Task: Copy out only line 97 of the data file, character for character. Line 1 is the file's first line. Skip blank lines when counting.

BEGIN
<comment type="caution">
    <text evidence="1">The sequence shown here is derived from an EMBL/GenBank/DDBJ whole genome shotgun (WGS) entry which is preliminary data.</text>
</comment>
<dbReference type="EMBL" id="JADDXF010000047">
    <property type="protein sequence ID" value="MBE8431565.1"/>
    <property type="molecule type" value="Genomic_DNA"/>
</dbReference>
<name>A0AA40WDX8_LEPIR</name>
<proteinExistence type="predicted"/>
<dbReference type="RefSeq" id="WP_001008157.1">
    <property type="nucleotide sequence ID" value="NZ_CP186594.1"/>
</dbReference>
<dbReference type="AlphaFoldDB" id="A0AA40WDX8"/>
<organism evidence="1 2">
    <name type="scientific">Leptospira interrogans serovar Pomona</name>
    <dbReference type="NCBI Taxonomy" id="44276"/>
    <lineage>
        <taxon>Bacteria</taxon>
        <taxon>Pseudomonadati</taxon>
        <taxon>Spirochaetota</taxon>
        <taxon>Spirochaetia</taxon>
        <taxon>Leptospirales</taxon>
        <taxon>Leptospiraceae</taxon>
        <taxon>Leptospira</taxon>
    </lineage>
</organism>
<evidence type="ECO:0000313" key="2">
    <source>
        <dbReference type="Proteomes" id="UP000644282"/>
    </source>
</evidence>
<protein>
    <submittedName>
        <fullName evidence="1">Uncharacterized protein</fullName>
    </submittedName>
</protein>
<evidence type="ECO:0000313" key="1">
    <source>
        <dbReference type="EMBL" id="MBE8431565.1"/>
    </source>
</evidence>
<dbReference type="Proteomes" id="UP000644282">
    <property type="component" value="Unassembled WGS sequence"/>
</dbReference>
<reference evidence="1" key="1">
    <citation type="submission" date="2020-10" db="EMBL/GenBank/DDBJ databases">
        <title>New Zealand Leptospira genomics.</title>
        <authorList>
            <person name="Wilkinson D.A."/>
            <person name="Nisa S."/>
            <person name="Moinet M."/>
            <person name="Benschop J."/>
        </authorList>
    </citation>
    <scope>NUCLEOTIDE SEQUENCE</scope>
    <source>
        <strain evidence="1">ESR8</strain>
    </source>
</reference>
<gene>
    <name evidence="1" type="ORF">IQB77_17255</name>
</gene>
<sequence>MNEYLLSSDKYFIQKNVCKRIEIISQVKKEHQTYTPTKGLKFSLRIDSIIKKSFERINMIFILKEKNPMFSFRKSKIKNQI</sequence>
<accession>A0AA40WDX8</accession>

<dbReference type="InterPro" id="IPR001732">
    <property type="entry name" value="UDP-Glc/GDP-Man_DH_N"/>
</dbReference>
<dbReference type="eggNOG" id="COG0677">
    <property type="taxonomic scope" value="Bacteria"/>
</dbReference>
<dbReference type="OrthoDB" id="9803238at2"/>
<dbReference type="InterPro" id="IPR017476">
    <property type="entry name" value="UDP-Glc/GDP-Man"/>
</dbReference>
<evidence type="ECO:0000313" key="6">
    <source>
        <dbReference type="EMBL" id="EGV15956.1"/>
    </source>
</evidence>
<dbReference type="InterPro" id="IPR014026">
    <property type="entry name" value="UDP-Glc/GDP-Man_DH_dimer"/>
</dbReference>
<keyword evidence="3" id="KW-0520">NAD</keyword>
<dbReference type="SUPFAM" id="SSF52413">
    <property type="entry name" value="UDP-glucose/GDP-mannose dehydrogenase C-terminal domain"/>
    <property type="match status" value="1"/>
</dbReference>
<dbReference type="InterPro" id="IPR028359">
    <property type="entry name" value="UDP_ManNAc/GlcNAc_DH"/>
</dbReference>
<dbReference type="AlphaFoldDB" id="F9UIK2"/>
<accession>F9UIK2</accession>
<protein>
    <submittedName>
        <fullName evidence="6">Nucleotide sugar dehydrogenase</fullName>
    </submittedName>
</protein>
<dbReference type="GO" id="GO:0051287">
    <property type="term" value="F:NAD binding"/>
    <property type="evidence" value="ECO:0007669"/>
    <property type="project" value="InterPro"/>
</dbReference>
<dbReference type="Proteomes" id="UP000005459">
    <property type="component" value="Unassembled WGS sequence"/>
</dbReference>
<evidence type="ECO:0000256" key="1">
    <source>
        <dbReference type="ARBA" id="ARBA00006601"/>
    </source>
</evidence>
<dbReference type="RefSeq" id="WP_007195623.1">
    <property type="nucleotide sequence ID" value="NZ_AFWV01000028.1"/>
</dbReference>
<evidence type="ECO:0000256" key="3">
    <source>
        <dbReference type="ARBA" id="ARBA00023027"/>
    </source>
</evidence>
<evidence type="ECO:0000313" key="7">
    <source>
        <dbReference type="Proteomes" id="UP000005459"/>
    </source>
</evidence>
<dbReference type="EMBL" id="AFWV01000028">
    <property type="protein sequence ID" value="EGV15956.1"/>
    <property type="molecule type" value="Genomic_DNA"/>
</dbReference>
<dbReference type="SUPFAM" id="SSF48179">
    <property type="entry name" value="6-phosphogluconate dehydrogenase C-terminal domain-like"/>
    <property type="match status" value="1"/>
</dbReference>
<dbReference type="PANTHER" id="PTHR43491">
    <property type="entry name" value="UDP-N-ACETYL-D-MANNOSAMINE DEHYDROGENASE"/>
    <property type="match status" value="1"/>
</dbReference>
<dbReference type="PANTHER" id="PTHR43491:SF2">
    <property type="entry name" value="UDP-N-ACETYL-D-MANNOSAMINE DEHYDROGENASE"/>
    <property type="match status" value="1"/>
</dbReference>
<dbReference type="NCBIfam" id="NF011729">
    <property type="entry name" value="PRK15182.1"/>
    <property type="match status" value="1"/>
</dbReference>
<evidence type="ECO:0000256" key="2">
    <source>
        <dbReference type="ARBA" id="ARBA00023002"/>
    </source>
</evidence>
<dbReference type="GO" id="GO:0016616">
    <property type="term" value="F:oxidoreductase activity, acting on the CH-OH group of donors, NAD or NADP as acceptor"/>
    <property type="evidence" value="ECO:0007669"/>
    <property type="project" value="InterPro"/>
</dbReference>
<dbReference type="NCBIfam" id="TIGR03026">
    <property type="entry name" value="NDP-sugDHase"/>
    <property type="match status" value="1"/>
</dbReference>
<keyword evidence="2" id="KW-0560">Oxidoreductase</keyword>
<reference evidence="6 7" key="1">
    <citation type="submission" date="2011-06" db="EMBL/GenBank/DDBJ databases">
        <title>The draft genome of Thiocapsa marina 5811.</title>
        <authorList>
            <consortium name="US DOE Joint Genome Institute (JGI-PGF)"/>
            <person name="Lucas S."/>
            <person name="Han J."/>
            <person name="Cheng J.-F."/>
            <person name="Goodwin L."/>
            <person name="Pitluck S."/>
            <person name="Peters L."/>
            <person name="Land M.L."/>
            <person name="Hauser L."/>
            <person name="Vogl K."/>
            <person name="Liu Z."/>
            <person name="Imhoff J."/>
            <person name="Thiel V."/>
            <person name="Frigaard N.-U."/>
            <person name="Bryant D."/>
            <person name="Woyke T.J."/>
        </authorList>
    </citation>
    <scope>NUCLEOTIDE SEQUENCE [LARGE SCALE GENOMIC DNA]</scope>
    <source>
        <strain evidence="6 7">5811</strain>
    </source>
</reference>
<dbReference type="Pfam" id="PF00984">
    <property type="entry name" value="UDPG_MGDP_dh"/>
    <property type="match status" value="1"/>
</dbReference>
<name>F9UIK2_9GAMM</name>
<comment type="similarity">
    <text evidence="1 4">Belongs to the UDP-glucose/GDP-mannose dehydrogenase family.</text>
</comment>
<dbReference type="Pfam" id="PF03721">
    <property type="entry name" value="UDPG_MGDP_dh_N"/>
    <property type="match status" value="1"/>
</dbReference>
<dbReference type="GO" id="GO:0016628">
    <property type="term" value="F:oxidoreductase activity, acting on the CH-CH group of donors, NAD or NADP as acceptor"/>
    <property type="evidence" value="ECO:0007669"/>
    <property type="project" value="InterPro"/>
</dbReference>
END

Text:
</protein>